Pingdom Home

US + international: +1-212-796-6890

SE + international: +46-21-480-0920

Business hours 3 am-11:30 am EST (Mon-Fri).

Do you know if your website is up right now? We do! LEARN MORE

Windows 7 just became the most widely used desktop OS in the world

WindowsIn October, Windows 7 usage has for the first time surpassed Windows XP usage globally according to statistics from StatCounter. In other words, Windows 7 just became the most widely used desktop OS in the world.

This has been a long time coming. Windows XP has been at the top for eons (it launched 10 years ago, and once established, didn’t let go). Windows Vista never managed to threaten XP, so it wasn’t until Windows 7 came around that a shift really started to happen.

And that shift has happened fast. Windows 7 launched in October of 2009, then…

  • Within three months, it overtook Mac OS X.
  • Within 10 months, it overtook Windows Vista.
  • Now, two years after its launch, it’s finally overtaken Windows XP.

This is probably some kind of record.

Desktop OS market share over time

The chart above covers the entire life span of Windows 7 so far, counted from its official release date. According to Microsoft, they have already sold over 450 million Windows 7 licenses.

Windows XP is still a strong presence, but at least things are very much pointing in the right direction for Microsoft. They must be relieved. Microsoft surely didn’t expect XP to remain so dominant for so long. As for Windows Vista, it looks like it will die out before XP does in spite of being the newer OS.

You’ll see a close correlation between the combined decline of Vista and XP and the rise of Windows 7, which is to be expected. We’ve shown before that Windows 7 users upgrade from Windows XP and Vista, not from other operating systems. Windows eats Windows, OS cannibalism, so to speak. It’s mostly a natural consequence of Windows having such a dominant market presence.

Since the trend chart above isn’t ideal for showing the current situation in detail, here is a snapshot of the desktop operating system market share division as of October 2011, based on the first 10 days of the month:

Desktop OS market share, October 2011

It should be noted that these numbers are based on web usage (visitor stats to 3+ million sites), so it they won’t map exactly to the physical installed base. But these days, how common is it for PCs not to use the Web and the Internet? It’s also worth pointing out that it’s really the only “in use” metric to be had.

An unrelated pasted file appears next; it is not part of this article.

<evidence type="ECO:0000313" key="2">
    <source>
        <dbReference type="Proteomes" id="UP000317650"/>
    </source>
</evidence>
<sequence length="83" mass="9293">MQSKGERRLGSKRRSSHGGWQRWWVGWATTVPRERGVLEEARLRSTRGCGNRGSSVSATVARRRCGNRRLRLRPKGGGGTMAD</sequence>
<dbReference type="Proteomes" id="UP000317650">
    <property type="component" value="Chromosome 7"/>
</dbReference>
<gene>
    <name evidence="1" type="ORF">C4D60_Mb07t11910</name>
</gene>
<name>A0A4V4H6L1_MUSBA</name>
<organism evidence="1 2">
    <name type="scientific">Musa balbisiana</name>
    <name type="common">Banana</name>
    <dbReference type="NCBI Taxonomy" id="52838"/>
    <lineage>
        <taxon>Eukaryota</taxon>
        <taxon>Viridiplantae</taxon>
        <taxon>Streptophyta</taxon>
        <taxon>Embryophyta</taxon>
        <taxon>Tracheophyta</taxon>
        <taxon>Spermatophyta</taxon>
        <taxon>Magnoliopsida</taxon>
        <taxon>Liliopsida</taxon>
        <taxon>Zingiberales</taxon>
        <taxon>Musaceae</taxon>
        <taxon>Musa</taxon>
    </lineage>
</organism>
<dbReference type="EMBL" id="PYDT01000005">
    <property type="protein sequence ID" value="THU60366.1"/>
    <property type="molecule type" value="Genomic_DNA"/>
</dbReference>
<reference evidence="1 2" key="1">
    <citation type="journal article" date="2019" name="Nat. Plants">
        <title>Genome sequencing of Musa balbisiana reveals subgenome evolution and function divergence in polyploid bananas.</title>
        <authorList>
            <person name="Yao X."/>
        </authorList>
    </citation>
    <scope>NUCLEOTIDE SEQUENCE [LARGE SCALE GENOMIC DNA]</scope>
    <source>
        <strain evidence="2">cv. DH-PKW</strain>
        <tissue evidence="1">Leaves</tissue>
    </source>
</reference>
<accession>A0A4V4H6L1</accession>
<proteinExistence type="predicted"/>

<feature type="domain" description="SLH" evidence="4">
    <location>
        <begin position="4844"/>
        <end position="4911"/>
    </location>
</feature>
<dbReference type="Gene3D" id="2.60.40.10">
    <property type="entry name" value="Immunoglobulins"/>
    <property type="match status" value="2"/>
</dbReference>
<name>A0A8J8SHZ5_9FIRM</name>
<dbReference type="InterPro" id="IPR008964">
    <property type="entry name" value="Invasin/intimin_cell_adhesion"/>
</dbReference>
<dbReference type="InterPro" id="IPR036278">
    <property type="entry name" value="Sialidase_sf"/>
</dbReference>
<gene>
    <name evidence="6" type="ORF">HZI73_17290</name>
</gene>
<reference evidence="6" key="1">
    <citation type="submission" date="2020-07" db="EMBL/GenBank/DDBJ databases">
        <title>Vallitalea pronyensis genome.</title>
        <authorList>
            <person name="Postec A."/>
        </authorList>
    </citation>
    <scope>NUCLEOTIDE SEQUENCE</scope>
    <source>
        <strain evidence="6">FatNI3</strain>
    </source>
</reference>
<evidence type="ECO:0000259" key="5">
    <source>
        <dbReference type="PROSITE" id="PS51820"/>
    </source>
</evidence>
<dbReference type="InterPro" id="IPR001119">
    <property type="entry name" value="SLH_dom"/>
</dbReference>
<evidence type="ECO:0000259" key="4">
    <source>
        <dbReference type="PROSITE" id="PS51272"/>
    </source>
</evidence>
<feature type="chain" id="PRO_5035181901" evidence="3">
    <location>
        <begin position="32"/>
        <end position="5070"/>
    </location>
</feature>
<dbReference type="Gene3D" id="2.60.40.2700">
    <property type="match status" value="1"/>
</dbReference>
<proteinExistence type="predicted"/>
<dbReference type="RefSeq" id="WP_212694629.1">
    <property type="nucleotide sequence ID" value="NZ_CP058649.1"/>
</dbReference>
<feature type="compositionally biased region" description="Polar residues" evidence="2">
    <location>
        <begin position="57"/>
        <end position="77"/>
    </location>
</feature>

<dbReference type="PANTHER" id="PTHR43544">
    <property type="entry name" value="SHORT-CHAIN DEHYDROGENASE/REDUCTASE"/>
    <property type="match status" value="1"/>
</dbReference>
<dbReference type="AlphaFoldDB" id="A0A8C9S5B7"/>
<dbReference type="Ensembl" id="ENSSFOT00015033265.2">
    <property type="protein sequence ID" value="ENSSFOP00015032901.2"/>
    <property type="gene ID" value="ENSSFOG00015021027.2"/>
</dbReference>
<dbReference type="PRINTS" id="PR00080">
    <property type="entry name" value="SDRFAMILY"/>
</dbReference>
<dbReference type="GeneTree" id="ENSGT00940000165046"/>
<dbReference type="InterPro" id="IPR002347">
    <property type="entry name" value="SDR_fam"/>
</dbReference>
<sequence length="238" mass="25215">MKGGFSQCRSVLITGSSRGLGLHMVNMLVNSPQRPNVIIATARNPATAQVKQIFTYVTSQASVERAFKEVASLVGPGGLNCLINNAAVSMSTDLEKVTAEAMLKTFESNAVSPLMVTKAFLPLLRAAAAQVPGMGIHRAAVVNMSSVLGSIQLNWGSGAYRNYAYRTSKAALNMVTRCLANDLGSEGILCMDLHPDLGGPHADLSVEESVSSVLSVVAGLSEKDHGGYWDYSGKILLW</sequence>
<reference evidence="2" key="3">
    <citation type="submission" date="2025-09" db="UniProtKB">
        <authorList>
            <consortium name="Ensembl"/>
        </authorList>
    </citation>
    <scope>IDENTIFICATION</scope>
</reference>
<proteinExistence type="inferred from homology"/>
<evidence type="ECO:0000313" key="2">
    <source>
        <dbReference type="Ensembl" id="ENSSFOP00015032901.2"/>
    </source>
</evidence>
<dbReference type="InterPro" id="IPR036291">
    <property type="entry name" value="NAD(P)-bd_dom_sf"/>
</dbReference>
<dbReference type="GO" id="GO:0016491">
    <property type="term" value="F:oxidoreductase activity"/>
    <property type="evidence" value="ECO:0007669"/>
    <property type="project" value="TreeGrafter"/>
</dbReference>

A funny little side note to end with: Over a year ago, we actually predicted that Windows 7 would overtake XP in November 2011. Ok, we were off by a month. So sue us… ;)



6 Comments

Unlike Windows Vista, Windows 7 actually doesn’t suck, so it makes sense.

Surprised to see so many people hanging on to Windows XP.

presenting desktop OS mix stats like this is less meaningful than it was 5 yrs ago. You have to take into consideration of how people are accessing the internet and today, far more people are accessing the net, email, FB etc via tablet devices and phones which are running iOS and Android operating systems which are not shown here.

Your title is misleading. Windows 7 just became the most widely used desktop OS among internet users. Not in the world. That’s a big difference.

“It should be noted that these numbers are based on web usage (visitor stats to 3+ million sites), so it they won’t map exactly to the physical installed base. But these days, how common is it for PCs not to use the Web and the Internet?”

There’s something very wrong with those charts: They say that Linux has only 0.82% with no variation in the shown period (what is extremely suspect), MacOSX arose from 5% to 8%, Windows 7 arose 42%, the same added loss that XP and Vista has had. My blog, a Linux oriented website, arose from 300 page views/month to 28,000 page views/month in the same period, most of them from rookie users. Two specific posts about how to install Ubuntu, are in the top 4, with more than 500 page views/day. Also, any statistics has an uncertainty associated (+/- n%, for example). That’s very important to give credibility to the data. They have not shown the uncertanty associated to your data, and I guess it’s extremely high. So sorry, I just can’t believe in the statistics shown above, based on my own experience as blogger and professionally working on statiscs.